For any of the monitoring modes, processing proceeds based on the derived feedback (step S280). The feedback comes, optionally in part, from a user indication (S281) on the display module 110 as to progress (step S282) or success (step S284) of the treatment. The indication of progress may entail a screen message on the current estimate of medicament dosage delivered. The indication of success may be a screen message that the target dosage has been delivered. Alternatively or additionally to the screen feedback, delivery activation is halted (step S270), but, here, the halting is done automatically by the control module 104. Processing then proceeds under the control and decisionmaking of the control module 104 and without the need for user intervention. In particular, if treatment is to continue or repeat (step S271), processing branches back to step S234. If treatment is not to continue or repeat (step S271), treatment is complete (S272)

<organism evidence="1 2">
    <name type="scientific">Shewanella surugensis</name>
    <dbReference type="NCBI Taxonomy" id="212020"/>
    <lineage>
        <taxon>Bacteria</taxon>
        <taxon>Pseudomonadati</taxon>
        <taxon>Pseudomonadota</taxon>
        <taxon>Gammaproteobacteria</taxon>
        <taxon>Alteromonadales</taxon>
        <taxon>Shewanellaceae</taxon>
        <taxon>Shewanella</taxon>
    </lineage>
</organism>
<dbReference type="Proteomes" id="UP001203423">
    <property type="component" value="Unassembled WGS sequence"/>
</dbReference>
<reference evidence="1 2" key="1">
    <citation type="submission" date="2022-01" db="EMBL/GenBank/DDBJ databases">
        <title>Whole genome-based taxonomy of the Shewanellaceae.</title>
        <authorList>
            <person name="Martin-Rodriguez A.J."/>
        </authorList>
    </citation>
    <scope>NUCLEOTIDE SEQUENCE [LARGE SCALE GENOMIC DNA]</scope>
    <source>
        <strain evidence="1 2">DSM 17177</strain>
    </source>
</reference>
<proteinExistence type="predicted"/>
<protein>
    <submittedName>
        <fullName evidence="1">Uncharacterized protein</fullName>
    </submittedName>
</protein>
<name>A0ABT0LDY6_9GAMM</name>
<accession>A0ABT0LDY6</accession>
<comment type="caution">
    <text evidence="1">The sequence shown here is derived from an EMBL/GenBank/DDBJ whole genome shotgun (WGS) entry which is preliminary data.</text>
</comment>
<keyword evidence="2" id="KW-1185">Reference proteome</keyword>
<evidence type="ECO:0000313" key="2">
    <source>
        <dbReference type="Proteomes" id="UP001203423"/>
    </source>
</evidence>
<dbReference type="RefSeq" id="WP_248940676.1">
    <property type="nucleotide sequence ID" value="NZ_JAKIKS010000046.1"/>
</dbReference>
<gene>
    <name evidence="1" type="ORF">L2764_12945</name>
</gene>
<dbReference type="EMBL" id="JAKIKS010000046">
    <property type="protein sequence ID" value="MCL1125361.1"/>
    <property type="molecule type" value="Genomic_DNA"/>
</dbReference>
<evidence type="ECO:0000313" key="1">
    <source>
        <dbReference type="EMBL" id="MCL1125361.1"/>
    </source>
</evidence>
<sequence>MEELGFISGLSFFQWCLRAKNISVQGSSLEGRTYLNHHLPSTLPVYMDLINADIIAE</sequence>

An example of a processing path that can proceed automatically and without need for user intervention is S234, S236, S238, S256, S262, S280, S270, S271, S234. Many alternative paths likewise can proceed automatically and without the need for user intervention.
 In FIG. 2C, once the baseline assay has been completed, ultrasound mediated delivery is performed (step S274), and a post-treatment assay is done (step S276).
 The baseline assay and its complementary post-treatment assay may be based on blood (step S278), urine (step S286), or, to measure molecular expression, another bodily substance (step S288). The molecule whose expression is measured can be an enzyme or other proteins. Expressions of the selected protein or proteins are directly modulated by ultrasound-mediated drug/gene delivery. Changes from baseline values could indicate treatment success, or if additional treatments are required. An example is prostate specific antigen (PSA) levels in the blood as an indicator of prostate cancer (baseline measurement), its rapid rise 1-2 days after a thermal prostate cancer treatment due to the treatment itself, and its drop to below baseline, providing a quantitative measure of treatment efficacy.